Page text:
Saturday, October 23, 2010

The Deadly Principles of WikiLeaks

     On the front page of today’s New York Times web site, there are prominent links to the most recent archive of classified documents released by the web site WikiLeaks. The nature of the documents has been known for some time, but having them made public at last confirms much about Operation Iraqi Freedom that many have feared. One good piece of information is that despite numerous headline writers’ best efforts, the U.S. military did not perpetrate the worst human rights violations in Iraq. That dishonor belongs to the Iraqis themselves, whose treatment of one another has been nothing short of barbarous. Indeed, dampening the free play of sectarian hatred and factional rivalry among Iraqis appears to have been the main object of the Department of Defense in classifying the documents. In revealing the names and particulars of these horrors, Army Pfc. Bradley Manning, who leaked the documents to begin with, has endangered the lives of many Iraqis. The people of Iraq now have much less hope of cutting short the bitter cycle of vengeance.

     Manning is facing court-martial charges, which include several military and civilian offenses, but which do not include treason. Under Article III of the Constitution, someone commits treason by levying war against the United States or by aiding the enemies of the United States. Pfc. Manning has not levied war. However, he has arguably aided the enemies of the United States, by promoting chaos and inter-faith bloodletting that could undo all the good of the American liberation of Iraq from Saddam. With this in mind, could the Justice Department charge the editors of WikiLeaks with misprision of treason, under Title 18, Section 2382, of the United States Code?

     Misprision of treason is just the crime of covering up someone else’s treason. The law reads as follows: “Whoever, owing allegiance to the United States and having knowledge of the commission of any treason against them, conceals and does not, as soon as may be, disclose and make known the same to the President or to some judge of the United States, or to the governor or to some judge or justice of a particular State, is guilty of misprision of treason and shall be fined under this title or imprisoned not more than seven years, or both.” Prosecutors always have to evaluate the evidence in a case, to which members of the public usually do not have access, in deciding how to charge criminal conduct. In the WikiLeaks case, federal prosecutors may not have the evidence to support a charge of misprision of treason, especially since Manning himself is not facing treason charges. There is also the fact that although WikiLeaks apparently had planned to release the documents without disclosing the identity of the leaker—and thus failing to disclose his treason—a confidant of Manning’s had already turned him in to the authorities before WikiLeaks published its first set of documents. Therefore, if only by accident, WikiLeaks is probably insulated from prosecution on misprision charges. Prosecutors may eventually charge WikiLeaks on other grounds, such as encouraging Manning to commit his offenses.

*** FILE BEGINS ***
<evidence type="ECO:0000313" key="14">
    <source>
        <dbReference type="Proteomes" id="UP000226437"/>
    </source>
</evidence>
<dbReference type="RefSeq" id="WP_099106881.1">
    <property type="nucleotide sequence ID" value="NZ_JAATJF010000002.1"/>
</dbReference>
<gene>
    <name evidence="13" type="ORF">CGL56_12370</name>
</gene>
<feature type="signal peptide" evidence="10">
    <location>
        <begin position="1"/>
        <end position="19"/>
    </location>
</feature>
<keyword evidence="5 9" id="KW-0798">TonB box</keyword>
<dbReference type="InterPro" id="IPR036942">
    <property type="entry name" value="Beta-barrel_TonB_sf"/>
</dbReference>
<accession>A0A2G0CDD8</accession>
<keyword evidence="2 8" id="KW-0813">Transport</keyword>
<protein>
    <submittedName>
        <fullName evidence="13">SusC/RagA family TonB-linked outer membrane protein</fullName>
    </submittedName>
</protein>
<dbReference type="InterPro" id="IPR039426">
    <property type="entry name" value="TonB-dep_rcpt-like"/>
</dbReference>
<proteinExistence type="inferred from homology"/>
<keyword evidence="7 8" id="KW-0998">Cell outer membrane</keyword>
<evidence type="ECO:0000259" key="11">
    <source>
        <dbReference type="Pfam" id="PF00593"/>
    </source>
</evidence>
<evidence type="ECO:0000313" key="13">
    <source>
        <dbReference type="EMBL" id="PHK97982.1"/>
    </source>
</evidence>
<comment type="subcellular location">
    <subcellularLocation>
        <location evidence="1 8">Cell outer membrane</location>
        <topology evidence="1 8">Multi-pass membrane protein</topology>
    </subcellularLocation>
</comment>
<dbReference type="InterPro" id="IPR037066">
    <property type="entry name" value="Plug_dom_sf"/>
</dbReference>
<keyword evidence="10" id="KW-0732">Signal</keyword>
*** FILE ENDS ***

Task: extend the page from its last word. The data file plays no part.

Whatever the legal outcome, it is obvious the editors ultimately decided that any damage they would do by publishing the documents was not enough for them to keep quiet. The case of WikiLeaks presents a clear illustration of competing values. On the one hand, the Constitution does enshrine freedom of the press. On the other hand, irrespective of lawful duty, every American ought to feel a moral allegiance to the United States. In ancient Greece, the philosopher Socrates lived and died by a personal code of honor that placed his allegiance to Athens over his own life. Certainly, Manning’s fellow soldiers have adopted a like code.

     It must be granted that some of the WikiLeaks material does implicate some Americans in war crimes, and clearly not all soldiers are saints—as Manning himself proves. But such soldiers are a sliver of the total Army. Thinking of the sacrifices of the thousands who have endured family separation, primitive conditions, daily combat, the threat of injury and death—not to mention injury and death themselves—the politically correct pieties of the WikiLeaks editors seem no more than an orthodox pose. Whatever value there may have been in publishing Pfc. Manning’s files, WikiLeaks has harmed Iraq and endangered the lives of real people. In their own defense, the WikiLeaks editors would no doubt cite journalistic integrity. However, one test of the value of an abstract principle like journalistic integrity is its effect on real people. We can only hope that WikiLeaks’ “integrity” will not impose too high a body count.

1 comment:

  1. Thanks for the kind words! A wonder of the web is how many people with shared interests can connect.

    The more I've learned about WikiLeaks, the more it's clear the principals do not owe allegiance to the United States, and so you're right that treason is off the table. On the other hand, the Espionage Act (Title 18, Chapter 37) may be available to prosecute Julian Assange.

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